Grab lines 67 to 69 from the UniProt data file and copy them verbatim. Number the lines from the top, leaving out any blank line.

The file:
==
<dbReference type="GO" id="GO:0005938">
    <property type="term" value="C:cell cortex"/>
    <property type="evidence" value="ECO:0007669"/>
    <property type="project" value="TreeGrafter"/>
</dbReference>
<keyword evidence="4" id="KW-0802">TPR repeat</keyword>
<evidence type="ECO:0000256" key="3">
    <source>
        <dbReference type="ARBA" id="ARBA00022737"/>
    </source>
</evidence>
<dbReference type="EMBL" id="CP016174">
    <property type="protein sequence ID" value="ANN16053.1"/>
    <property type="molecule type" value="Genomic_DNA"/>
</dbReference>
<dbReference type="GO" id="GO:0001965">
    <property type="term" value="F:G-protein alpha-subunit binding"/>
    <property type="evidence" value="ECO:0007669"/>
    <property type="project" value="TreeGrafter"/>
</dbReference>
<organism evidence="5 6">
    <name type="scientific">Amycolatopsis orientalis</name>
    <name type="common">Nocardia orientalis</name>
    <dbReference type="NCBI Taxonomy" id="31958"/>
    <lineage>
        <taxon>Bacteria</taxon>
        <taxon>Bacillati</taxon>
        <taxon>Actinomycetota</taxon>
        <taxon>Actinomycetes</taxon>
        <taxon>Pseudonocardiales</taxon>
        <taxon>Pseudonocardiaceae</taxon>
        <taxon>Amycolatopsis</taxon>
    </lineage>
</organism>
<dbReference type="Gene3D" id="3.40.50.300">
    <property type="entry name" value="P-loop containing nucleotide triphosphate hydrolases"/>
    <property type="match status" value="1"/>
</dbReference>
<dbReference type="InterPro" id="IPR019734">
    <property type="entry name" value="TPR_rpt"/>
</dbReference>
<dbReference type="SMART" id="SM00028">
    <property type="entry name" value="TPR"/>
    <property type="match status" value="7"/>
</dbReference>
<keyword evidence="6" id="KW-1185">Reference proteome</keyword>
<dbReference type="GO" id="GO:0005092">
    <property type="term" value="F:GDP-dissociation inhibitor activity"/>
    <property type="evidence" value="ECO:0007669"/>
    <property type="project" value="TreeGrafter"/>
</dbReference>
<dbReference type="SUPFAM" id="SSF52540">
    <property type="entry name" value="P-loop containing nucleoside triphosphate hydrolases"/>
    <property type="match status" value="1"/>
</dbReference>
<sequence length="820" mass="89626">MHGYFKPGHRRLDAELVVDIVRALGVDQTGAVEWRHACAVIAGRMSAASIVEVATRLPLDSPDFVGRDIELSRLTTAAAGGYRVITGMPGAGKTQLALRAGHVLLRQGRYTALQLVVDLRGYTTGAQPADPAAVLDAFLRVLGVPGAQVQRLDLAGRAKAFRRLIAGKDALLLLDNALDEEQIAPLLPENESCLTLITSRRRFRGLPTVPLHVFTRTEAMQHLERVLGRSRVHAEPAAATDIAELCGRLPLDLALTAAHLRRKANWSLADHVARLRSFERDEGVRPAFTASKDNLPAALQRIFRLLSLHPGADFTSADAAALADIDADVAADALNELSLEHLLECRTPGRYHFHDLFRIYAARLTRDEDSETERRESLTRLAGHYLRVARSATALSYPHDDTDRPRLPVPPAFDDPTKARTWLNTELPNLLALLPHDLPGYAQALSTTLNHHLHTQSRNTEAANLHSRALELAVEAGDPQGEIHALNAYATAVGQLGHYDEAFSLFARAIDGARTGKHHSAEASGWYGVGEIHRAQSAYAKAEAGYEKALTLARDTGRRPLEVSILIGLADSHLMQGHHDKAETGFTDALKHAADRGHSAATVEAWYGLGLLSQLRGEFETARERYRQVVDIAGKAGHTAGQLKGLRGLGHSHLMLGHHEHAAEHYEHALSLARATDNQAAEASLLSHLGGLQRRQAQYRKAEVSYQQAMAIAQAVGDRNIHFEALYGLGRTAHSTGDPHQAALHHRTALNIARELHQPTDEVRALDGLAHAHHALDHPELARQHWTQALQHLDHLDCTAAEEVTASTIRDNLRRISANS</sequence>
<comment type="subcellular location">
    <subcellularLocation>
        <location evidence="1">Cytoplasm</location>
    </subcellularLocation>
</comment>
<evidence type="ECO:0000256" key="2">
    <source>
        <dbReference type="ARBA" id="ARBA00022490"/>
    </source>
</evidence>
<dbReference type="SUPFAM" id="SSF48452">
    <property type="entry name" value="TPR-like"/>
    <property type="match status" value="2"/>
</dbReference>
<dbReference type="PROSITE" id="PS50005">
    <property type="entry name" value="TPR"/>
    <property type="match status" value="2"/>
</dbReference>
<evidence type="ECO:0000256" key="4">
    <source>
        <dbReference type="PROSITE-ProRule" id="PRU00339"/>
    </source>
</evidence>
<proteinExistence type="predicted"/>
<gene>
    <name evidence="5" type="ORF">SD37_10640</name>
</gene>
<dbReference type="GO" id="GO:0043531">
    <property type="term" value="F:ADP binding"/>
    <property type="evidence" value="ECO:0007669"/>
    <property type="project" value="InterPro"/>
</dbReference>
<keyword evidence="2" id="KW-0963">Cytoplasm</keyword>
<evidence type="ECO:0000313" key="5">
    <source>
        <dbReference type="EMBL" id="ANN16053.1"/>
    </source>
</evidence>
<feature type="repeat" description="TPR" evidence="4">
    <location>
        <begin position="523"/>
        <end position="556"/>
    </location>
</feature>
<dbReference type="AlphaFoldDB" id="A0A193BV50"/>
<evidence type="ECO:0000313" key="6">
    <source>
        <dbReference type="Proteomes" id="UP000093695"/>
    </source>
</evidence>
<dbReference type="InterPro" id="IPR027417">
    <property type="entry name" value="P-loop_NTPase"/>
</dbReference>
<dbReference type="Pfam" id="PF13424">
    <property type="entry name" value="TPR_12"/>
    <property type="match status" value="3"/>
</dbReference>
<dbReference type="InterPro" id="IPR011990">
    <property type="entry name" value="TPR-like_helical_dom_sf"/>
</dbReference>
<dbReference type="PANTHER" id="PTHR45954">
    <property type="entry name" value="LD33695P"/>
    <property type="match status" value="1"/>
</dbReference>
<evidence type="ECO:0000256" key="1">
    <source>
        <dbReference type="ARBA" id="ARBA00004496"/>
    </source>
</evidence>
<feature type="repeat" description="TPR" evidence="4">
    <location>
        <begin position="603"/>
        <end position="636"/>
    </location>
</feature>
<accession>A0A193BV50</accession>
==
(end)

<dbReference type="SUPFAM" id="SSF48452">
    <property type="entry name" value="TPR-like"/>
    <property type="match status" value="2"/>